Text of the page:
• (null? list)
• returns #t iff list is null, otherwise #f. (ala empty? for sentences)
```: (null? '(1 2 3 4) )
==> #f

: (null? '() )
==> #t```

#### list?

• When you've been given something and are wondering whether it is a list...
• returns #t iff list is a list, otherwise #f. (ala sentence? for sentences)
```: (list? '(1 2 3 4) )
==> #t

: (list? '() )
==> #t

: (list? 'cs3 )
==> #f```

#### list-ref

• list-ref is like item (for sentences)
• (list-ref list position)
• returns the 0-origin (i.e., starting from 0) element from list specified by position.
```: (list-ref '(a b c d) 1)
==> b

: (list-ref '(a b c d) 5)
*** ERROR -- PAIR expected
(list-ref '(a b c d) 5)

: (list-ref '(a (b c) () ((d))) 3)
==> ((d))

: (list-ref '() 0)
*** ERROR -- PAIR expected
(list-ref '(a b c d) 5)```

#### equal?

• equal? works for lists also, and
• (equal? list1 list2)
• returns #t if two lists have the same printed representation.
```: (equal? '(a (b c) () ((d))) '(a (b c) () ((d))) )
==> #t```

#### member

• member is like member? (for sentences), except it's a semi-predicate
• (member element list)
• seaches through the top-level elements of list, and when it finds element, returns the part of list starting with element. If it don't find it, it returns #f.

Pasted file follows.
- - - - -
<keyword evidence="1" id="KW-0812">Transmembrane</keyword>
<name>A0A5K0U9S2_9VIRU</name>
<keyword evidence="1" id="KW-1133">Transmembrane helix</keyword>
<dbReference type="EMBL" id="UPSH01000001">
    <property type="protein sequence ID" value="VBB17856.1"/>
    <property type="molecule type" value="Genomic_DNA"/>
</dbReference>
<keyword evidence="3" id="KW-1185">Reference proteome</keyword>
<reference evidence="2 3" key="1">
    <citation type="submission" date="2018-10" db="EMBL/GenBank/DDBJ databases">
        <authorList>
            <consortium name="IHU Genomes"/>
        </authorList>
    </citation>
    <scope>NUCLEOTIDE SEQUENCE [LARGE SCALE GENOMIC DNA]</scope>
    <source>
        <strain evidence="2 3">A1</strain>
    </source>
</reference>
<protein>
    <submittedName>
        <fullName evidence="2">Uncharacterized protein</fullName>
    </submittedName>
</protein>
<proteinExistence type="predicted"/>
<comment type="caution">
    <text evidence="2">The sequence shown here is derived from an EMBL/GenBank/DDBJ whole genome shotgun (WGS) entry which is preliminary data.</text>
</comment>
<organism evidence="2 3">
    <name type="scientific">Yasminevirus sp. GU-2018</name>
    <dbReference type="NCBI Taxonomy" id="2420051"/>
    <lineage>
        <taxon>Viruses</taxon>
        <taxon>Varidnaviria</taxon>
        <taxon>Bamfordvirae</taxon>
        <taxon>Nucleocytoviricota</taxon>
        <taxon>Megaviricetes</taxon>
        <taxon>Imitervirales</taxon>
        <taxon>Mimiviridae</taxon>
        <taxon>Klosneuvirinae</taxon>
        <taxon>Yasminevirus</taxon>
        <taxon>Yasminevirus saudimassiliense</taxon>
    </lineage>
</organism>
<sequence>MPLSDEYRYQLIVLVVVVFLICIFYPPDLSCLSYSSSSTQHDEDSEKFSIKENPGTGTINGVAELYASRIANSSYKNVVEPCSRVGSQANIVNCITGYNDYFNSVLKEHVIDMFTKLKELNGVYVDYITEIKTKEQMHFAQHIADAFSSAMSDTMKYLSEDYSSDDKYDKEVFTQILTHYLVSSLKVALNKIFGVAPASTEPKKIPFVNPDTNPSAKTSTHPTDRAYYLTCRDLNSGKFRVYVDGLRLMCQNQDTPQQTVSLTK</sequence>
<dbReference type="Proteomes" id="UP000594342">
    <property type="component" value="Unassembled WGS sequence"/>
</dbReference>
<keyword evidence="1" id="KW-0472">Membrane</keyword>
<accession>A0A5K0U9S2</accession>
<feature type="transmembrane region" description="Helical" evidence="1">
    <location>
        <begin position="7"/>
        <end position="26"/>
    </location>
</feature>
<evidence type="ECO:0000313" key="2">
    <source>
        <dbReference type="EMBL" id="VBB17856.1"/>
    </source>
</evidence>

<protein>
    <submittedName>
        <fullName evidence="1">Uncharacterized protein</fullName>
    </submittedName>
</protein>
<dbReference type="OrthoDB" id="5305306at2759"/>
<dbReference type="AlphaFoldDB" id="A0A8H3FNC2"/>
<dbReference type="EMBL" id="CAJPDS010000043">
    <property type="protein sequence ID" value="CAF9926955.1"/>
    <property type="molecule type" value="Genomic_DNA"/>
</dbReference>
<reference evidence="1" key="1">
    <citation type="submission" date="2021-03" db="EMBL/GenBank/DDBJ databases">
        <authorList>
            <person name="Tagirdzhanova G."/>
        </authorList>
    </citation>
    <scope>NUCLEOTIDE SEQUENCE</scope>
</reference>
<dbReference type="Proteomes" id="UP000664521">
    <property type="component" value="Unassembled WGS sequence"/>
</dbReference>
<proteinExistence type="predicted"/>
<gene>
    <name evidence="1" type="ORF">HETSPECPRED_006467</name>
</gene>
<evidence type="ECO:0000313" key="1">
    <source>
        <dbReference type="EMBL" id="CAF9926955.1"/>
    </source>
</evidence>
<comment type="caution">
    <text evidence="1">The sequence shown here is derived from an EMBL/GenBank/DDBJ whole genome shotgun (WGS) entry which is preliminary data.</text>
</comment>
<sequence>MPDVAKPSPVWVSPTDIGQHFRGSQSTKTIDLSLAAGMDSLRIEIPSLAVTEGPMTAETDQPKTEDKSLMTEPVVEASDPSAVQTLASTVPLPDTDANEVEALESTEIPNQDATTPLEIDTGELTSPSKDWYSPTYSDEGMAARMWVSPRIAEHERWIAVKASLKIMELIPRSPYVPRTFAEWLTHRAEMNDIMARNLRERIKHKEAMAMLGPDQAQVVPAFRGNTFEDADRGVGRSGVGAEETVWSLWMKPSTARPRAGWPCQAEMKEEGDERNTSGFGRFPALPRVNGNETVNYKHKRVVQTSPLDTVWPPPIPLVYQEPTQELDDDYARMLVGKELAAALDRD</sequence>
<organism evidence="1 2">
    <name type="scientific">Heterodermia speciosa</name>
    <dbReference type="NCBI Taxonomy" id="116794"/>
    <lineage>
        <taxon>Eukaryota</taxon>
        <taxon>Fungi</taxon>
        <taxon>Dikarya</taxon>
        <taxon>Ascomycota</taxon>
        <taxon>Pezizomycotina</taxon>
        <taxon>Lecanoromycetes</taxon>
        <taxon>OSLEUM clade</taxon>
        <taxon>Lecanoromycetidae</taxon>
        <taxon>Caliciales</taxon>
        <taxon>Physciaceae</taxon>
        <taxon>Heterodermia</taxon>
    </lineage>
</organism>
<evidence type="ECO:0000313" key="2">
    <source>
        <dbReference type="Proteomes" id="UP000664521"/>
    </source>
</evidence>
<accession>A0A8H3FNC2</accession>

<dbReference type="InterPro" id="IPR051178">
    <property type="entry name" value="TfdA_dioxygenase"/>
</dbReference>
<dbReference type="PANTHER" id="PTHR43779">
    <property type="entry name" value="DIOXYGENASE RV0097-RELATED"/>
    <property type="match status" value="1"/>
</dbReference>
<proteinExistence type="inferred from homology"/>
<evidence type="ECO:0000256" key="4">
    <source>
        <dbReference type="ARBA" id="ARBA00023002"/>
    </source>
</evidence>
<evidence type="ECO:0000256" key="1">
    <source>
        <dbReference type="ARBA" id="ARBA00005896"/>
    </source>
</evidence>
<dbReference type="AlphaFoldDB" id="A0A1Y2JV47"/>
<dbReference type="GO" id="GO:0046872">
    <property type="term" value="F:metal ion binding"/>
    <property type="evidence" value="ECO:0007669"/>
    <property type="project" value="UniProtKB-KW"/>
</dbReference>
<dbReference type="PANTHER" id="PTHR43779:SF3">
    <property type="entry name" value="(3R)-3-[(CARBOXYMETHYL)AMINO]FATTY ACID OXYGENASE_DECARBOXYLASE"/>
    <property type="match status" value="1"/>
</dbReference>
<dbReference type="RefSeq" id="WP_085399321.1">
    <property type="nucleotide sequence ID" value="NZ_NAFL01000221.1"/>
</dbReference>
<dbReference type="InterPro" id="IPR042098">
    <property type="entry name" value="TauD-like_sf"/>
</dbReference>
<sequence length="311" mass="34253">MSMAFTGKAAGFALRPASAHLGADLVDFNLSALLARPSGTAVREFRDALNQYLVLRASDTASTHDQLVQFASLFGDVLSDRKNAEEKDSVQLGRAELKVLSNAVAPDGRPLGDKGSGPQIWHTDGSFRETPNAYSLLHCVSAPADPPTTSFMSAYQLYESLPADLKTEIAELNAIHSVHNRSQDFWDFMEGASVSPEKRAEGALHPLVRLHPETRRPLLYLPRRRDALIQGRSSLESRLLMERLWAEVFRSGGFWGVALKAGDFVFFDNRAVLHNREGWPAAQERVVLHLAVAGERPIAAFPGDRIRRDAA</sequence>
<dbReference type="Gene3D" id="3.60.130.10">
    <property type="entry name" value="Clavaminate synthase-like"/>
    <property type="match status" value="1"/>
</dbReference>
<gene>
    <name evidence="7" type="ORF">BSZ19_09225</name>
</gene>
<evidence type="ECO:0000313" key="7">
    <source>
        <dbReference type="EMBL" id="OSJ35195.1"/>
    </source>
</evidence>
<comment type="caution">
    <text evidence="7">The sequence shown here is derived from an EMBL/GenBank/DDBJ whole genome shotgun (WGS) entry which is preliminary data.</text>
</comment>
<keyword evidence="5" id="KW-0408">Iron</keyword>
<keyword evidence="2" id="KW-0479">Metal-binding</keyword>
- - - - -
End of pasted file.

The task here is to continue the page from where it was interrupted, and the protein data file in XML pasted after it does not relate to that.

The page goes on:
```: (member '(b c) '(a (b c) () ((d))) )
==> ((b c) () ((d)))

: (member 'a-new-word '(a (b c) () ((d))) )
==> #f```

### Example (hard) problem : deep-add-1

• Write deep-add-1, which adds 1 to every number in a complex list of numbers but keeps the structure
• Requires: every element in the list be a number (i.e., don't worry about error checking for this)
```: (deep-add-1 '(1 (2 3) () ((4))) )
==> (2 (3 4) () ((5)))

```

## Summary

• Sentences are really made of lists
• Lists are a very powerful way of making a collection of anything!
• Unlike sentences, they can contain booleans, procedures, other lists, other sentences, and even a mixed bag of all of these!

## In Lab this week you'll see...

• CAL, CAL and more CAL

## In Life this week you'll see...

• The NCAA march madness continues. Too bad our women's team had to face UConn so early! :(
• Maybe our Bull market will continue and the Dow will crest 8?
• Celebration by our women's swimming team – we won the NCAA championship!